The wildlife aspect of Port Lockroy is something all three girls were very excited about before heading South, and we have not yet been let down, all expectations already being exceeded! Rick is very knowledgeable about the various species, and even knows which gentoos will end up nesting where. Because the gentoos return to the site year after year, they often have their own favourite place that they intend to return to, and so it was difficult watching them when we first arrived, waiting for the snow to melt so that they could get back to their usual spot!
The snowfall over this past winter at Lockroy has been particularly heavy, and as Nikki noted last time, when we arrived there were gentoos on the roof of Bransfield House, our main building, as the snow had piled up so high. Luckily none of them had attempted to start nests up there, and once we began digging the snow away from the windows, they seemed to get the hint and meandered on down to find more suitable abodes.
Already we have lots of nests and lots of eggs, the majority of the nests have one or two eggs, as is the norm, but one just outside our front door has three, so we are waiting to see if any, or how many of those will hatch. It is quite stressful for a gentoo with three eggs as they are only able to incubate two at a time and with three to look after they constantly seem to be agitated by the dilemma of which eggs they should keep warm. We are expecting our first fluffy chicks in a couple of weeks, and have just completed our first nest count, at 643 we are up from last year, and we will do another count before the first chicks arrive, as not all the gentoos have finished mating. We are all very excited about the new arrivals, although this will add to the noise and the smell, no doubt, and counting them every few days will presumably be even more difficult than counting the nests and eggs, a daunting prospect! They should then be heading off to sea for the first time just before we leave for home in early March, so we are very lucky to see the whole process! They apparently have quite a fondness for the colour orange (could this be as it is the same colour as their parent's beak – from which they receive their all-important regurgitated food?!); we have a brilliant photo of a young chick investigating our boot brush in our 2009 calender. This knowledge has therefore got us all seeking out anything orange we can wear, in the hopes we can spend some quality time with the littl'uns, and get a bit closer too!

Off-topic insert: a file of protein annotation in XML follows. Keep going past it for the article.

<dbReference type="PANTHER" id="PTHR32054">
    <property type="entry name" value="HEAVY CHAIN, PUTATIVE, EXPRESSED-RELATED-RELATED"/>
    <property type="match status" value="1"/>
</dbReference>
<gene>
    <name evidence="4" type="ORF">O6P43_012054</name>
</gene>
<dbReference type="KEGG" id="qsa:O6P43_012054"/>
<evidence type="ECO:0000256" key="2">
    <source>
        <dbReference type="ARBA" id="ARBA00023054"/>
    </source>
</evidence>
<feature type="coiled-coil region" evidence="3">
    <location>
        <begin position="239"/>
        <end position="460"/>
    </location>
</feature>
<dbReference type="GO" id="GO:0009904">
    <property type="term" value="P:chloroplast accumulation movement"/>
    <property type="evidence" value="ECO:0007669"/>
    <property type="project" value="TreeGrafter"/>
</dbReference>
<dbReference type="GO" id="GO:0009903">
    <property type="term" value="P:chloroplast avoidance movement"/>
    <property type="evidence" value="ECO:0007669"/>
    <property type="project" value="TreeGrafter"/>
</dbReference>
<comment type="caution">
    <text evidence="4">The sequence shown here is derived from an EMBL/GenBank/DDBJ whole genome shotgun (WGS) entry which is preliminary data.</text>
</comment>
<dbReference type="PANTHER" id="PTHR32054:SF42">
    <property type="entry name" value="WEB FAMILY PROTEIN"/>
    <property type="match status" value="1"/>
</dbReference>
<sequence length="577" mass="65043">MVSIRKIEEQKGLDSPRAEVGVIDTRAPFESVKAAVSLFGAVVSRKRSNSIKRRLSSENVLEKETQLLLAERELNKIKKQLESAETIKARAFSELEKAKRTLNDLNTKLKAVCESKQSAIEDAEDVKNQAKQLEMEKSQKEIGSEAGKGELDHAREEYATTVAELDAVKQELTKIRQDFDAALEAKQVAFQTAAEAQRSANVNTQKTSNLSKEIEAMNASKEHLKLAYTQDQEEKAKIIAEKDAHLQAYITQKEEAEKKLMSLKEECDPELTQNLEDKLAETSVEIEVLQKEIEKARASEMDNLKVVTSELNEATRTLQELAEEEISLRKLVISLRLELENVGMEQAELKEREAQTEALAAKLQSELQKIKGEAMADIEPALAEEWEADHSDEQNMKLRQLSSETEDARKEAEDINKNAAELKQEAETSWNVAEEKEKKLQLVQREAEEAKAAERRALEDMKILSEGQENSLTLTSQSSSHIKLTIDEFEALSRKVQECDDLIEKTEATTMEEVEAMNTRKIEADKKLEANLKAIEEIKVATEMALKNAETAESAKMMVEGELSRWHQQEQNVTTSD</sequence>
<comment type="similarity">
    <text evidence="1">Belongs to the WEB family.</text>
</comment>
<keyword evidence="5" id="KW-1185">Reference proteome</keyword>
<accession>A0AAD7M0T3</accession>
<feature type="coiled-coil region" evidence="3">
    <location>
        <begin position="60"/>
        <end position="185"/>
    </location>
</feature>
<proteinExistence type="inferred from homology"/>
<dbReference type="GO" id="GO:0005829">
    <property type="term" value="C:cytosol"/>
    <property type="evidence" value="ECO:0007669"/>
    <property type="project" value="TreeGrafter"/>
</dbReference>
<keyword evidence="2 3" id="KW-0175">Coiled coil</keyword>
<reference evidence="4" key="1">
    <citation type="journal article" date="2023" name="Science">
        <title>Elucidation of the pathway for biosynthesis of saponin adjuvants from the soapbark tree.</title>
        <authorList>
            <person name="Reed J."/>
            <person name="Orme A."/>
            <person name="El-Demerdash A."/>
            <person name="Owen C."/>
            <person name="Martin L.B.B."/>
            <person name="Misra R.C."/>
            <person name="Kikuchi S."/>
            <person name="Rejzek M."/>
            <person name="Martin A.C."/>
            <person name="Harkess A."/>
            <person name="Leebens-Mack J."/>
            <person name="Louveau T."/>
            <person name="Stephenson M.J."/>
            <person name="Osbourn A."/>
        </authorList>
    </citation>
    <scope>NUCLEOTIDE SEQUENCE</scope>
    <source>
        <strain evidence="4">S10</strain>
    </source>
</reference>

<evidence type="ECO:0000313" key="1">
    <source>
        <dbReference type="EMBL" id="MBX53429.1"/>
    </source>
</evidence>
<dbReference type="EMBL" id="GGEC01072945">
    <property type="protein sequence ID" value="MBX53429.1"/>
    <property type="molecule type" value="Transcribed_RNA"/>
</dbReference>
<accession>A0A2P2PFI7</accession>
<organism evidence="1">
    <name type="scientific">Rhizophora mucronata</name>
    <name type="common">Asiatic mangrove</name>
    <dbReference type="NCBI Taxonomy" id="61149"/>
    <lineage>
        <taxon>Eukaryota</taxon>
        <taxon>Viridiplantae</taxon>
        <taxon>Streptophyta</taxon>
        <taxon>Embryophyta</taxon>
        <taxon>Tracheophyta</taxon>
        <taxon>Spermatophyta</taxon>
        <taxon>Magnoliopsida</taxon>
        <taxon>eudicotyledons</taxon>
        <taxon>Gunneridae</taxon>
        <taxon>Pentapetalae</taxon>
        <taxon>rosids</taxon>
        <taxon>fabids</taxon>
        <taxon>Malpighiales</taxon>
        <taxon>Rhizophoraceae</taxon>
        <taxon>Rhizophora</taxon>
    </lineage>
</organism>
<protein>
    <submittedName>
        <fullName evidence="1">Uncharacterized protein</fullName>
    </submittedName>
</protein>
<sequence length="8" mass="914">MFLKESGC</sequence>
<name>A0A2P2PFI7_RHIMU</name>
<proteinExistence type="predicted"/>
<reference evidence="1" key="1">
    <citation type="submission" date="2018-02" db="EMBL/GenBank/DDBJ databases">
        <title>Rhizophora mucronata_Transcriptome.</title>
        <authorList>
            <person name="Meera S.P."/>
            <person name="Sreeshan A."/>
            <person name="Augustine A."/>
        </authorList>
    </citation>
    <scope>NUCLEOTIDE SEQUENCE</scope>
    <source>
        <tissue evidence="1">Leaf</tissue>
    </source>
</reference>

It appears this breeding season is going to be a tough one for our gentoos. Some of the penguins have had to abandon their original nests altogether, the stones with which they use to build their nests have either slowly slid down slopes, or have been buried by snow. Thankfully these have been few and far between. The weather for the most part since the breading season started has been unusually wet and windy.
This combined with more snow on the island than usual has left the nesting areas in a sorry state. The reason the gentoos make nests out of stones is to lift the eggs out of the dampness of their surroundings. With all the rain and snow melt this season it has been difficult for the penguins to establish a dry nest.